Russell Wilson’s contract standoff with the Seahawks shouldn’t be taken personally

Jun 29, 2015, 11:42 AM | Updated: 1:07 pm
Russell Wilson has been criticized for the stance he’s taken in his negotiations with the Sea...
Russell Wilson has been criticized for the stance he's taken in his negotiations with the Seahawks. (AP)
(AP)

Russell Wilson doesn’t owe anyone an extension.

Not the Seahawks. Not the city of Seattle. No one.

That’s something everyone should keep in mind as the discussion of Wilson’s new contract threatens to become an impasse.

If Wilson doesn’t sign, that’s his decision. It doesn’t make him Alex Rodriguez. It doesn’t make him Steve Hutchinson. Heck, it doesn’t even make him Michael Bennett. It would make Wilson someone who passes on his first opportunity to cash in with an eight-figure signing bonus because of his belief that he will have a stronger bargaining position down the road.

Whether that’s wise is a matter of opinion. I think the best move for Wilson is to take what’s on the table from the Seahawks and play for the next opportunity at the bargaining table four years from now. But I also know that if Wilson always did what people like me deemed wise, he might be toiling away as a middle infielder instead of playing quarterback.

Part of what has made Wilson so very special is his ability to outplay – obliterate even – the expectations of others. That’s a big part of the reason he has become so beloved in Seattle, symbolic of a region that so often feels itself overlooked on a national scale. The Pacific Northwest’s pioneer spirit and affection for the underdog was tailor-made for this quarterback that so many deemed too short, whose college coach made him transfer as a senior, who became the third-youngest player to start in a Super Bowl and who has piloted the most regular-season victories of any quarterback in his first three years.

Except now it’s the Seahawks who are drawing up the expectations of Wilson, distilling them down to the decimal point and putting it into a four-year contract extension that will fit into the team’s salary cap. It’s unrealistic to think there wouldn’t be some tension along the way, and just because it’s taking longer than anyone either hoped or expected, it doesn’t mean that there’s a bad guy in the whole scenario.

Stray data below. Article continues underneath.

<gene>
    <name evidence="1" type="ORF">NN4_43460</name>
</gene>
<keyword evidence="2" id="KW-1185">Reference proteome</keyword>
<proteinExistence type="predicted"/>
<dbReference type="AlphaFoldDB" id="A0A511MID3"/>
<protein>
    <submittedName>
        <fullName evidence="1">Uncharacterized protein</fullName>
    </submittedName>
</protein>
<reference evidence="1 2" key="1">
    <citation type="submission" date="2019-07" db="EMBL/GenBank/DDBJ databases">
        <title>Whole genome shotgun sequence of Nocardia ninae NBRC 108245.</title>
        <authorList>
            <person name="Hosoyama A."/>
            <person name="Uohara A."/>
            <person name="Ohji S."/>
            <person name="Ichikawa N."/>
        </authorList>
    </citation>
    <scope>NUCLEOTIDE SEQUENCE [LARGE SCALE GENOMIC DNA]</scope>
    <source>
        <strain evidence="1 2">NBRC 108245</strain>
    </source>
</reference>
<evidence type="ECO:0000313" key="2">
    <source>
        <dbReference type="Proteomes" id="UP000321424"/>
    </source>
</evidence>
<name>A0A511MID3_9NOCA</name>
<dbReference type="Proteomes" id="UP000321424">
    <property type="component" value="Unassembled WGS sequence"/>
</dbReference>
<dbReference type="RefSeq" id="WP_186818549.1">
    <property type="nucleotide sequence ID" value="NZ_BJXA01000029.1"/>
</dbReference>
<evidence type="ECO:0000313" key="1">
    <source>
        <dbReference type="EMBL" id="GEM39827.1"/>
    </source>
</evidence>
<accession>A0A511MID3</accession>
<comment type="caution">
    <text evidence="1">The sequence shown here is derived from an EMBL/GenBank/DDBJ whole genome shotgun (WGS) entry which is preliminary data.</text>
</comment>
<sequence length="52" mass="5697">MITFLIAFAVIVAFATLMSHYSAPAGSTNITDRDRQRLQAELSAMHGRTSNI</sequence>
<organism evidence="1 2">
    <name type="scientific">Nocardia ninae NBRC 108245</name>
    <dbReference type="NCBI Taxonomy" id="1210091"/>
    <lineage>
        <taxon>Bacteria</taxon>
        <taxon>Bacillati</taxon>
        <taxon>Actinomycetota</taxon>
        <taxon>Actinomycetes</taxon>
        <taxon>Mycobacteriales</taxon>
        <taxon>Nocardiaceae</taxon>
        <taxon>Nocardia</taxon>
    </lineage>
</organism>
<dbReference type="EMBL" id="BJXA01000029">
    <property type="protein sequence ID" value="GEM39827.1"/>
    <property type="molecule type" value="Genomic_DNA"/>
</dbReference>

Yet somehow over the past month, the quarterback who has never so much as hinted at a reluctance to play out the final year of a four-year rookie contract that he has outperformed is being criticized more than a player who is hinting he may not show up for training camp after playing out just the first of four years on his deal.

This is a business. At least that’s what fans and players say when a team acts in its own self-interest as the Seahawks did when they declined to pick up Bruce Irvin’s fifth-year option, which would have paid him more than $7 million in 2016. Except now that it’s the quarterback who’s doing the calculus, there are increasingly vocal criticisms that he’s being disingenuous or even greedy.

He may be smart. The Seahawks have a great deal of leverage at the moment, their current offer contrasted against the reality that Wilson’s only other option in 2015 is playing for $1.5 million. Wilson will spend years trying to make up the money that he would pass up now by way of a signing bonus that would almost certainly exceed $15 million.

A year from now, those dynamics would be significantly different. Wilson would not be under contract, and he would be weighing a one-year salary of more than $20 million as a franchise player against any longer-term offer from the team.

Is it a worthwhile risk for Wilson? I don’t think so. Not when you consider that Seattle could prevent Wilson from becoming an unrestricted free agent all the way until 2019, all the while having him on year-to-year deals.

But my risk-reward calculation doesn’t matter here. It’s Wilson we’re talking about, and if he believes the best bargaining decision is to hold off on signing an extension, it doesn’t mean that he’s being ungrateful or uncooperative. It means that the potential Wilson sees for a bigger payoff down the road outweighs the money currently on the table.

You can question his business rationale here, but to make the criticism personal misses the point. A contract extension isn’t a right for the team any more than it is for the player. It’s a business decision, one that doesn’t have to be taken so personal.

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Russell Wilson’s contract standoff with the Seahawks shouldn’t be taken personally